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Schmidt-Cassegrain telescopes, popularly known as SCTs, have fast become the preferred choice for novice and experienced stargazing enthusiasts around the world. They boast of impressive portability and compactness and are perfectly suitable for use in astrophotography, land viewing, and stargazing. They are also considered as a cross between reflector and refractor telescopes, making them an all-round product capable of performing impressive functions.
Best Schmidt-Cassegrain Telescopes
Below are our best Schmidt-Cassegrain telescope reviews
This SCT is a computerized telescope for beginners and experts with a fully automated Go-To mount. As Celestron’s first new SCT in over a decade, the NexStar 6SE weighs a total of about 30lbs, packed with 1500mm (f/10) of focal length and 44% more light-acquiring ability than a 5-inch telescope.
- Equipped with a 6-inch primary mirror aperture for brighter, clearer results.
- User-friendly and easily assembled.
- State of the art technology for a seamless experience.
The 8SE is an improvement of the NexStar 6SE model, with even more mouthwatering functions added. Although it costs significantly higher, the large 8-inch aperture, 25mm (81x) E-Lux eyepiece and SkyAlign telescope alignment software coupled in that portable frame make the price worth it.
- Stunning 8-inch aperture with extra lighting features for the best viewing.
- State of the art Schmidt-Cassegrain telescope with a fully computerized operating system.
- SkyAlign technology that lets you easily locate and observe objects in the night sky.
This telescope has an edge over most other Schmidt-Cassegrain models in that the system and has been designed to reduce astigmatism and eradicate the diffraction spikes noticed in other models. Great for amateur and professional astronomers and astrophotographers alike. The telescope packs a heavy-duty 8-inch f/10 advanced coma-free (ACF) optical system with a focal length of 2000mm, balanced on a mechanical mount that can be manually adjusted about its axes even without power.
- It comes with a series 4000 26mm Plösll eyepiece.
- 8-inch f/10 ACF optics with 2000mm focal length.
- Ultra-high transmission coatings for optimal image clarity and contrast.
The Celestron NexStar Evolution 8 is an 8-inch, WiFi-supported Schmidt-Cassegrain telescope with the option of complete control via the iPhone and android compatible smartphone app. It’s the first WiFi-enabled SCT available on the market with a heavy price tag and even heavier specs. Specially designed to be the most user-friendly computerized telescope in retail, with the SkyAlign technology to help you target and observe objects more easily, the Evolution 8 doesn’t require an external power supply. It includes a rechargeable Li-ion battery that can last for up to 10 hours.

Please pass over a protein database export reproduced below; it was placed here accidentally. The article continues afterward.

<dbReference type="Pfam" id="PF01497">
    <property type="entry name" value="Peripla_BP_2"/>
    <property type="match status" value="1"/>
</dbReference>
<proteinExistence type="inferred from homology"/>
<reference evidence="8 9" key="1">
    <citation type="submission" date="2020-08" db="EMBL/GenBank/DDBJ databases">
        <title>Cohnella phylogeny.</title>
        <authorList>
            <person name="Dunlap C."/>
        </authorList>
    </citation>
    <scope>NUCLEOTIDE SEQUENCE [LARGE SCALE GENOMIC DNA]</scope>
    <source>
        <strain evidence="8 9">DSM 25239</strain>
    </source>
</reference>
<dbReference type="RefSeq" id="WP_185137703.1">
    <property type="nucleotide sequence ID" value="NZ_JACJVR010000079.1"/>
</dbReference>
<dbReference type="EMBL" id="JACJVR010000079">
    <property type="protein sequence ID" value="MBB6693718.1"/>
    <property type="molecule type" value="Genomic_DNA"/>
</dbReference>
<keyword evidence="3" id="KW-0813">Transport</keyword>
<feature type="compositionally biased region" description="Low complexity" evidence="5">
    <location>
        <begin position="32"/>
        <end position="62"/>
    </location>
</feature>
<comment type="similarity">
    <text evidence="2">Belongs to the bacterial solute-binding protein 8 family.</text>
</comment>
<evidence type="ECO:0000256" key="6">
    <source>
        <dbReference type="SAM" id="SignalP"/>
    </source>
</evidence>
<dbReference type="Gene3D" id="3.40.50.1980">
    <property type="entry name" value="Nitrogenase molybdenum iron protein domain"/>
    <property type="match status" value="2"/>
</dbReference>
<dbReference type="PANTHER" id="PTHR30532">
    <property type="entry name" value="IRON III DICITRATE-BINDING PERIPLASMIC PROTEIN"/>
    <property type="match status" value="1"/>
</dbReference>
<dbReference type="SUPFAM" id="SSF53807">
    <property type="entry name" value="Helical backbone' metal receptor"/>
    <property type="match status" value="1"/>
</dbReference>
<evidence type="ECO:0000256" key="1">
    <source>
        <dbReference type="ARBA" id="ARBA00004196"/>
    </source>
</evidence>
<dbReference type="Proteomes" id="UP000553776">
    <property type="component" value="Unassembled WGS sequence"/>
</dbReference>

- Built-in Lithium-Ion battery for long-lasting use (10 hours max.)
- Uses lightweight 8-inch Schmidt-Cassegrain optical tube.
- Fully computerized with Wi-Fi and smartphone support.
Schmidt-Cassegrain Telescope Buying Guide
With the popularity of Schmidt-Cassegrain models on the rise, more people are opting to purchase one instead of the orthodox refractors and reflectors. They simply are well-suited to the needs of the modern-day observer, with more compactness and versatility, as well as ease of use because most new models are computerized. Before getting one model or the other, here are a few factors to consider to find the right device for your astronomical needs.
The aperture of your SCT plays a most important role in the number of objects you can observe in the cosmos. A higher aperture means you have more celestial objects in your view at once and at your disposal. With good camera adaptability, you can easily capture vast expanses of the cosmos. Greater apertures, however, translate to higher price tags. If your budget isn’t an issue, you can crack the bank (not break it) and go for the best.
The larger SCT types require a heavy amount of power to function properly, while the more portable and equally effective models run on lithium-ion and standard batteries. The larger models offer greater functionality and more impressive magnification. But if you’re big on portability, then you might want to consider the latter.
Here’s a piece of advice. Be sure that any telescope you purchase comes with its tripod, to avoid extra and unnecessary costs. Some models have a computer-controlled mounting system, while others work mechanically. It all comes down to personal choice. Electronic mounts are hands-free and may come with tracking features and astronomical databases of celestial bodies.
The mount provides great support and allows you to focus less on keeping the telescope in position and more on making fine adjustments.
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